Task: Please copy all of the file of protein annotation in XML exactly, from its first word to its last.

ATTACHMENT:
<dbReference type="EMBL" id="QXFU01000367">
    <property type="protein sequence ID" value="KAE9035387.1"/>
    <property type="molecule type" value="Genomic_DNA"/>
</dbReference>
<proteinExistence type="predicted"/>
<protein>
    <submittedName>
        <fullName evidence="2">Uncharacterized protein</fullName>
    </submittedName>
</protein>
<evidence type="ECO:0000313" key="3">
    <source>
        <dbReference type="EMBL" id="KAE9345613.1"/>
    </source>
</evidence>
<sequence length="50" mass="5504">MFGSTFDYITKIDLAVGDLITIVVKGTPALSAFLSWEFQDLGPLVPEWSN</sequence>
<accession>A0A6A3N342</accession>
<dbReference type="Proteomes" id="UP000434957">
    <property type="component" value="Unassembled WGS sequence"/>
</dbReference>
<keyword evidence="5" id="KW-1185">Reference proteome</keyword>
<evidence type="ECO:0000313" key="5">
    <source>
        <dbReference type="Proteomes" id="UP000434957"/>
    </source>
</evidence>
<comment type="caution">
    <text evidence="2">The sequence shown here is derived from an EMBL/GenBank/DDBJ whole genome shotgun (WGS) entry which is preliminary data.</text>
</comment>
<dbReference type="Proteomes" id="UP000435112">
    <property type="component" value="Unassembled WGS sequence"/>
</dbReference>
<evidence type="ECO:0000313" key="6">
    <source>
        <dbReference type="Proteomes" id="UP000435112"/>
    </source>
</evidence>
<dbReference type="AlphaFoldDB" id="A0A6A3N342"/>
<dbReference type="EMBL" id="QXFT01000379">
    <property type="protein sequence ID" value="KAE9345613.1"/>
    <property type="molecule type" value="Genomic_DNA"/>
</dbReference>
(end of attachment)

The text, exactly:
<dbReference type="EMBL" id="QXFU01000367">
    <property type="protein sequence ID" value="KAE9035387.1"/>
    <property type="molecule type" value="Genomic_DNA"/>
</dbReference>
<proteinExistence type="predicted"/>
<protein>
    <submittedName>
        <fullName evidence="2">Uncharacterized protein</fullName>
    </submittedName>
</protein>
<evidence type="ECO:0000313" key="3">
    <source>
        <dbReference type="EMBL" id="KAE9345613.1"/>
    </source>
</evidence>
<sequence length="50" mass="5504">MFGSTFDYITKIDLAVGDLITIVVKGTPALSAFLSWEFQDLGPLVPEWSN</sequence>
<accession>A0A6A3N342</accession>
<dbReference type="Proteomes" id="UP000434957">
    <property type="component" value="Unassembled WGS sequence"/>
</dbReference>
<keyword evidence="5" id="KW-1185">Reference proteome</keyword>
<evidence type="ECO:0000313" key="5">
    <source>
        <dbReference type="Proteomes" id="UP000434957"/>
    </source>
</evidence>
<comment type="caution">
    <text evidence="2">The sequence shown here is derived from an EMBL/GenBank/DDBJ whole genome shotgun (WGS) entry which is preliminary data.</text>
</comment>
<dbReference type="Proteomes" id="UP000435112">
    <property type="component" value="Unassembled WGS sequence"/>
</dbReference>
<evidence type="ECO:0000313" key="6">
    <source>
        <dbReference type="Proteomes" id="UP000435112"/>
    </source>
</evidence>
<dbReference type="AlphaFoldDB" id="A0A6A3N342"/>
<dbReference type="EMBL" id="QXFT01000379">
    <property type="protein sequence ID" value="KAE9345613.1"/>
    <property type="molecule type" value="Genomic_DNA"/>
</dbReference>